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A pig-flying moment in Washington state

By Michelle Malkin  •  January 3, 2009 10:42 AM

A Democrat governor is calling for illegal alien criminals to be deported faster. Do my eyes deceive me? Are pigs flying?

It’s true: Washington state Gov. Christine Gregoire has proposed a partnership with the feds to finally expedite the illegal alien criminal deportation process through the 287(g) program, which I’ve reported on extensively. (See here for background.)

Strapped budgets have a way of helping cure open-borders blindness (via Seattle Times, hat tip – Orbusmax). Better late than never.

To save money, Gov. Chris Gregoire wants illegal aliens serving time in state prisons deported.

Her proposal estimates that deporting illegal aliens — who are serving or would serve time for drug or property crime convictions — will save the state more than $9 million in the next two-year budget.

The state faces a $5.7 billion budget deficit over the next 2 1/2 years, and Gregoire has proposed a no new-taxes budget proposal laden with cuts, including about $200 million from the Department of Corrections, the attorney general’s office, and other public safety programs.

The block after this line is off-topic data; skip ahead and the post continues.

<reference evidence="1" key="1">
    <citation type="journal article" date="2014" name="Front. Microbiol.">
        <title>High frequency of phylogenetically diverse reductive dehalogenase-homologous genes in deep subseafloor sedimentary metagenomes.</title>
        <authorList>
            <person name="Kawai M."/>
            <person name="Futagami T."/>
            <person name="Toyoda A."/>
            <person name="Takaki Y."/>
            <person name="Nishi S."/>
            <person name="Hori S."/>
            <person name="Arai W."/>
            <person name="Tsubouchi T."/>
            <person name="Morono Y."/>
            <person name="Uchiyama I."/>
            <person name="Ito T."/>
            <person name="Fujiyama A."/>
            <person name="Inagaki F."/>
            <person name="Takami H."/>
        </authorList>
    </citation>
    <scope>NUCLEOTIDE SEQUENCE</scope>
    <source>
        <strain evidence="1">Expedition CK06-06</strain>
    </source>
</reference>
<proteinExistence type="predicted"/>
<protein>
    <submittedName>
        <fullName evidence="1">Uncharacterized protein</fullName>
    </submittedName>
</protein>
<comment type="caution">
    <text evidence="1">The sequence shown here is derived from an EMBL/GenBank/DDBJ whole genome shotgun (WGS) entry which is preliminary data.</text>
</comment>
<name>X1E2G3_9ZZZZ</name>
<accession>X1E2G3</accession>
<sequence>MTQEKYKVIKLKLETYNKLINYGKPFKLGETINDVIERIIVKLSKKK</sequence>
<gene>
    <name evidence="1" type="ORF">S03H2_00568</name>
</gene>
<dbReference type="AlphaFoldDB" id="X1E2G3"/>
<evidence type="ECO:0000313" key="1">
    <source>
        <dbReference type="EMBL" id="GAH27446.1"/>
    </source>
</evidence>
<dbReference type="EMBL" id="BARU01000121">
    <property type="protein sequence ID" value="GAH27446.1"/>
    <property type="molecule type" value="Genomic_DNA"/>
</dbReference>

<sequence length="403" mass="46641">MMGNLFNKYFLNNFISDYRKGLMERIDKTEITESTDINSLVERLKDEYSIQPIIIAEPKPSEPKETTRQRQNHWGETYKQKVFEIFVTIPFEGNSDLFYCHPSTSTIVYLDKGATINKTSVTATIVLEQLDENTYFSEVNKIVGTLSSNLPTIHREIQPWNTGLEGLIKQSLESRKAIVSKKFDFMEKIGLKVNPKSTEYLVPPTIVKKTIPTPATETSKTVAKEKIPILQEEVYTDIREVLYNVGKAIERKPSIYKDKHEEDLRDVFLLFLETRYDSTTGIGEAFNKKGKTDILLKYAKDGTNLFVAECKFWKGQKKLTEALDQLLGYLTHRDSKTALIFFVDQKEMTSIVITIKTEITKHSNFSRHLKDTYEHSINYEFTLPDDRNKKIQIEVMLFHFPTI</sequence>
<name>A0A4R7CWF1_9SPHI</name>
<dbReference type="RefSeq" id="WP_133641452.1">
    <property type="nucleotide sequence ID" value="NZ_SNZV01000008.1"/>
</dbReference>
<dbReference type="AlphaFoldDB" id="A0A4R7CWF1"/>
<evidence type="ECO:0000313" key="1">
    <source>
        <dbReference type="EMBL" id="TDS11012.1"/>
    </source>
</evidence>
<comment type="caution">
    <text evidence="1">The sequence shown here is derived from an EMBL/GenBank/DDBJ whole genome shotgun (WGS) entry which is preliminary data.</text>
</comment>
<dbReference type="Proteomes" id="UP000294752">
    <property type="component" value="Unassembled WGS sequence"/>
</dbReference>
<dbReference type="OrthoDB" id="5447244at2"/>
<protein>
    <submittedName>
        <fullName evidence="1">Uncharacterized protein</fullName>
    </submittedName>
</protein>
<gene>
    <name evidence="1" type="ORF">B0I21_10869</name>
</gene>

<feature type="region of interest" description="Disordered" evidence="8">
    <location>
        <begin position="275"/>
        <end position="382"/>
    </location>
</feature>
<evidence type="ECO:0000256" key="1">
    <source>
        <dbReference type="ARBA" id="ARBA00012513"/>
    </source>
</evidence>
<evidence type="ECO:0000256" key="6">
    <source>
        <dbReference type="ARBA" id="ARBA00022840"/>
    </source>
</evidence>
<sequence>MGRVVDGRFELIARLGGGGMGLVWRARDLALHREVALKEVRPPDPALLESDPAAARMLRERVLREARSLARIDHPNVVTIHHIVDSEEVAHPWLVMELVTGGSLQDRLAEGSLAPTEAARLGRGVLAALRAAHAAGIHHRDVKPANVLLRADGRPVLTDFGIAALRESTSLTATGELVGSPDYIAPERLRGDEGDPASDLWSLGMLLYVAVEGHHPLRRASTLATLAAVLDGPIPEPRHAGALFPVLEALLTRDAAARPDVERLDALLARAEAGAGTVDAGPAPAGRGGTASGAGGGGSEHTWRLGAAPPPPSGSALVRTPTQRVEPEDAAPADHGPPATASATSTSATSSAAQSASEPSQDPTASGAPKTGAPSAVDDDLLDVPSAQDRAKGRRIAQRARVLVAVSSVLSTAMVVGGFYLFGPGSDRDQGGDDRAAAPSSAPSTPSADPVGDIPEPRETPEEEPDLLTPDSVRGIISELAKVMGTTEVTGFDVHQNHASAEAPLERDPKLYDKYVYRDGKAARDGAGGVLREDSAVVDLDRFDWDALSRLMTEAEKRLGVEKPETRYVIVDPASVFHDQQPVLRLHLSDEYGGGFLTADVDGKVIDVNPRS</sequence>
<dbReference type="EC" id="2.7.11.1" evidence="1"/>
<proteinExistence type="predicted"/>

The deportation proposal is modeled after a program in Arizona that has saved the state more than $18.5 million since 2005, said Eldon Vail, secretary of the Washington Department of Corrections.

“It’s not an ideal choice, if revenue was there, I’d say have them do their time,” Vail said. “Is justice better served? It’s a tough question to wrestle with when you don’t have resources.”

The proposal would call for the state to come to an agreement with U.S. Immigrations and Customs Enforcement, which would carry out the deportations. In Washington, there are about 350 prisoners who would be eligible to be transferred to ICE. On average, it costs the state $90 a day to imprison an inmate, Vail said.

It also includes allowing state workers to act as immigration agents in some instances, assisting ICE in processing illegal aliens under a version of the so-called 287(g) agreements, which are contentious among immigrant advocates.